What does the PPACA (Obamacare) have in it that pertains to the 340B Program

340BThe Patient Protection and Affordable Care Act (PPACA), affectionately known as Obamacare, does have some implications for the 340B program. Now that the Supreme Court has officially NOT overturned part or all of the Act, I thought it would be a good time to review the parts of the Act that pertain to the 340B program.

Expansion of covered entities: The most critical change to the 340B program is the expansion of covered entities. The PPACA added critical access hospitals (CAH), rural referral centers (RRC), sole community centers (SCC), and free standing cancer hospitals. For RRC and SCC you can look on the OPA DSH hospital list to see which hospitals fall into these categories. If they do, they get to qualify with a lower DSH percentage. The definitions for such hospitals are defined by HRSA. Click here to see the DSH hospital list. It also reaffirmed children’s hospitals eligibility (which was already added in a 2005 law that took a few years to get going).

Additional program integrity measures: With the additional scrutiny around the 340B program, the PPACA also adds some 340B program integrity items.

  • Requires the Health and Human Services (HHS) to provide guidance on billing Medicaid when participating in the 340B drug pricing program.
  • Requires all covered entities update their information on the OPA website annually.
  • Provides for covered entities to see the actual 340B ceiling prices.
  • Creates a system to ensure accurate manufacturer pricing.
  • Creates penalties for manufacturers and sanctions for covered entities when program violations are identified.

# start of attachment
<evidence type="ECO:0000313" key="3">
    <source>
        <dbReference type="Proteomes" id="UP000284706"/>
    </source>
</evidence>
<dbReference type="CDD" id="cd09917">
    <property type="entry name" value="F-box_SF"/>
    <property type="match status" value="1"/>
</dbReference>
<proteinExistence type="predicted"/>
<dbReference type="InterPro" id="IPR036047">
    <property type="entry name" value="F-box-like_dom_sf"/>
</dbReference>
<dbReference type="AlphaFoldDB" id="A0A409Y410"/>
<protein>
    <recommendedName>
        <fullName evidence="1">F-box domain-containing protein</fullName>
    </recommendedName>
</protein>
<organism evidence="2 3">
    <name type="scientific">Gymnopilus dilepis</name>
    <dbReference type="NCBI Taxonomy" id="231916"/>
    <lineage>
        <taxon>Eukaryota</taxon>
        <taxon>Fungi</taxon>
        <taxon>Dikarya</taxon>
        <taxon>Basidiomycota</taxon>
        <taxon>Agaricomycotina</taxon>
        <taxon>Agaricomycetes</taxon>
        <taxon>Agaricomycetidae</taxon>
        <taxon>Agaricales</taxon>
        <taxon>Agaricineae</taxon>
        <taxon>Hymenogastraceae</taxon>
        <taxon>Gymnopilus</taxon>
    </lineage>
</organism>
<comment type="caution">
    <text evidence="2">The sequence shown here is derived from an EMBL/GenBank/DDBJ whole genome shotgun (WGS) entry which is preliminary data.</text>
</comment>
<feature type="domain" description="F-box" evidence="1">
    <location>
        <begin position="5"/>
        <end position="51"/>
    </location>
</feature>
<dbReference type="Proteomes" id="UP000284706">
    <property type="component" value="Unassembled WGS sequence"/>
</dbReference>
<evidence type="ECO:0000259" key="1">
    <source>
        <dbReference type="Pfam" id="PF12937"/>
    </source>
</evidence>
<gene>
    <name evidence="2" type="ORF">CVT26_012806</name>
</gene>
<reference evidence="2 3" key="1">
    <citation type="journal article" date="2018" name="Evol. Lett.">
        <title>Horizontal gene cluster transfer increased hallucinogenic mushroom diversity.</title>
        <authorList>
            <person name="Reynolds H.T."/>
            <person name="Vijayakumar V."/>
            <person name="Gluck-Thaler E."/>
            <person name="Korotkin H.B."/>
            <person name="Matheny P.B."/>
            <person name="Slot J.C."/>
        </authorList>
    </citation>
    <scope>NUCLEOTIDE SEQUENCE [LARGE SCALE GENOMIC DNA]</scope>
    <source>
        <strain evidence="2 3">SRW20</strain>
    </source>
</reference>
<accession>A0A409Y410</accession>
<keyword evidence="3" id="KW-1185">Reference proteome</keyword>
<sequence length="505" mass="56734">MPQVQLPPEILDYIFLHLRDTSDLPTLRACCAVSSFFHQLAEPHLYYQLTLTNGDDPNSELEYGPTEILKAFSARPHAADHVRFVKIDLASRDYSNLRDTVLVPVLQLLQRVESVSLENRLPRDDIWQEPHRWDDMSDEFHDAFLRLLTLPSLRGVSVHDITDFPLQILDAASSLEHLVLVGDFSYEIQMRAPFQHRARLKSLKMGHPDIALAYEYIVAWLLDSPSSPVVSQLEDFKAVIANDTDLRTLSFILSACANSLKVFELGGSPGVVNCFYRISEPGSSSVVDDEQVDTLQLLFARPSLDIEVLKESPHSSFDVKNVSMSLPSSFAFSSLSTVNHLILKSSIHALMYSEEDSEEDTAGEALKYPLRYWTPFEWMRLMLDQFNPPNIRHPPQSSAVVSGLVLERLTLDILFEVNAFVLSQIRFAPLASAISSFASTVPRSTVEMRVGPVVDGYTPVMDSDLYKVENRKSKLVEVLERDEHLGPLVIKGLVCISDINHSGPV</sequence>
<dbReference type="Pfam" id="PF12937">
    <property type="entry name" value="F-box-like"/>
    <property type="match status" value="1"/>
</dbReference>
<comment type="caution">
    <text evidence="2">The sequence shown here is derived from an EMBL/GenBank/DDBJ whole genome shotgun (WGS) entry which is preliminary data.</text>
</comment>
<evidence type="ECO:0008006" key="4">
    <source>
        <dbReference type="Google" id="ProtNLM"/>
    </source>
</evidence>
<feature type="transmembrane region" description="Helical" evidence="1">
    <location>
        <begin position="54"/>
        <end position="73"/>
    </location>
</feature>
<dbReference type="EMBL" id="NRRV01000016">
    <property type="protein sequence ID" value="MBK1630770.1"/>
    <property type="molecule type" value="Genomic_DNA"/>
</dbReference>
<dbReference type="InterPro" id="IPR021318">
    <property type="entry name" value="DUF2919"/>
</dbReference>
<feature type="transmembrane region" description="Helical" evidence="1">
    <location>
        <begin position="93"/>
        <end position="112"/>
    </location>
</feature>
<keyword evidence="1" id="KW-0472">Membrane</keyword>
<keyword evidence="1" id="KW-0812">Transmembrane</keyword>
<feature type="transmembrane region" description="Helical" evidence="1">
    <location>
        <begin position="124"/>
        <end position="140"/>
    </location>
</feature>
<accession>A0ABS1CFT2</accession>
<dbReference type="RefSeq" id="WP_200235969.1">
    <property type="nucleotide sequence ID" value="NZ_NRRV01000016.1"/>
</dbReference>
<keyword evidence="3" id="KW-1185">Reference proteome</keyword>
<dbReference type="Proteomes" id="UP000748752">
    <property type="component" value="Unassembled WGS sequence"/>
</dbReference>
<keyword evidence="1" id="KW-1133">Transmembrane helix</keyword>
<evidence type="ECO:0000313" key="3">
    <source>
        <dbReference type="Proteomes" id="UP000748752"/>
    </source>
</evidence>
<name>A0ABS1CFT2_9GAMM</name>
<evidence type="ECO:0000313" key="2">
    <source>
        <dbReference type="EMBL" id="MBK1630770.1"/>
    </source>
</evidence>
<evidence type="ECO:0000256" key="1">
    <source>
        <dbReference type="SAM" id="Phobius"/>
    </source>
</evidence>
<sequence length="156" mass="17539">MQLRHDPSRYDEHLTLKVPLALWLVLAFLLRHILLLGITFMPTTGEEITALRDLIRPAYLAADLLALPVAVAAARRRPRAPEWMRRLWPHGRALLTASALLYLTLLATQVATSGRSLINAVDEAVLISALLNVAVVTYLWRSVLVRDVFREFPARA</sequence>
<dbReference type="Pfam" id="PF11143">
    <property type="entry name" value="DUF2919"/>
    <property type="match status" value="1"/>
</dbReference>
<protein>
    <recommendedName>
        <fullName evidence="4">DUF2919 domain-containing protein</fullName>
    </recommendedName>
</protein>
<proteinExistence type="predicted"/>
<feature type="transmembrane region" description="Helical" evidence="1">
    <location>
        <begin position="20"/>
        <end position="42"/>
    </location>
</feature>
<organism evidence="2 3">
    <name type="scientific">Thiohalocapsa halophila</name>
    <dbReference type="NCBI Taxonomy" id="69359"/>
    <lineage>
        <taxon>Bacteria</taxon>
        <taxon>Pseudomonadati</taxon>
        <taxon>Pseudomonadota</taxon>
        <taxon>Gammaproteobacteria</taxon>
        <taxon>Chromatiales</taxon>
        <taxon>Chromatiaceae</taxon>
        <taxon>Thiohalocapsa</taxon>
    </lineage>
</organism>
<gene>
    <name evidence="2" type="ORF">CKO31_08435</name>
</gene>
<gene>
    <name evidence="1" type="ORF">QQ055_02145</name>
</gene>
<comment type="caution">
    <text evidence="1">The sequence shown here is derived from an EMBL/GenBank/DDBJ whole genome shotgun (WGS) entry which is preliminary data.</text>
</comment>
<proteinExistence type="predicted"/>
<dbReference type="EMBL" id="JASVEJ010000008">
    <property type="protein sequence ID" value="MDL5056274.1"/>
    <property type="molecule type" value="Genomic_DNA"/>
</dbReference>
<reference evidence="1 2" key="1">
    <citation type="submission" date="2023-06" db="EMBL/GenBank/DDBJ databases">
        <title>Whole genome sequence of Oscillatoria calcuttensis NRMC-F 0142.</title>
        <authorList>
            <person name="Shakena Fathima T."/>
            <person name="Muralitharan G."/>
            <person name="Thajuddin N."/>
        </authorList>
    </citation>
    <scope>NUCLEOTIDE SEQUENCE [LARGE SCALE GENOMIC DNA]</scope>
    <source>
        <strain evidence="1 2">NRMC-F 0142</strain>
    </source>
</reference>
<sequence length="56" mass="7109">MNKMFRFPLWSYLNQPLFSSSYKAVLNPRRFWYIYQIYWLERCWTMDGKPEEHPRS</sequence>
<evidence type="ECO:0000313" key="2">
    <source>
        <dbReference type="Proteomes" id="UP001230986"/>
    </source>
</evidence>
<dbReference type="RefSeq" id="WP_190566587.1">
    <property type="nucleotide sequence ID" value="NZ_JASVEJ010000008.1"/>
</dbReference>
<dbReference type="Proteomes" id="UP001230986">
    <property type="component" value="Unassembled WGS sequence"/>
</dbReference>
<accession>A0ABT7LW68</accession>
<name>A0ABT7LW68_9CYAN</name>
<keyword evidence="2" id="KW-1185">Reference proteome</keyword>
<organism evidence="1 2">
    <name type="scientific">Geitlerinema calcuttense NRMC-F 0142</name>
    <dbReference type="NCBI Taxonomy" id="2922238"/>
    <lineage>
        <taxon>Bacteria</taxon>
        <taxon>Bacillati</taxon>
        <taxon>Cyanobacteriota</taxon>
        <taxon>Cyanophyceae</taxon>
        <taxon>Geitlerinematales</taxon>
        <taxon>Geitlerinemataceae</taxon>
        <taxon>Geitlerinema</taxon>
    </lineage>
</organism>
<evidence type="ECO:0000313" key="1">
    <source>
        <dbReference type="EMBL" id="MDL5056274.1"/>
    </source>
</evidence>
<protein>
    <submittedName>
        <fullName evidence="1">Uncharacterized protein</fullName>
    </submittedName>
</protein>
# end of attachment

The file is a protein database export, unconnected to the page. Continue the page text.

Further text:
• Includes a mandatory dispute resolution process.
  • Requires manufacturers to refund for overcharges.

As I review the changes to the 340B program from the PPACA, if the justices overturned it entirely, we would have lost the critical access hospitals. I think this group of hospitals can use the 340B drug discounts the most. Many of our critical access hospitals are operating in the red. Any additional financial help might be the way to get the self sufficient. As my partners and I have discussed this over numerous meetings, this is an area we are going to focus on. We have 7 critical access facilities in our system and we have already begun discussing the 340B program with the hospital administrators at a couple of the sites. The program has so many operational oversight requirements, that rolling out the program safely in a small facility makes it a challenge. We feel we can provide a low operational impact turnkey solution to our critical access facilities through our support. We’ll keep you posted. If you are a critical access facility and want to get on a mailing list for specific updates and potential direct help from us, please send us an email through the contact tab at the top of the site.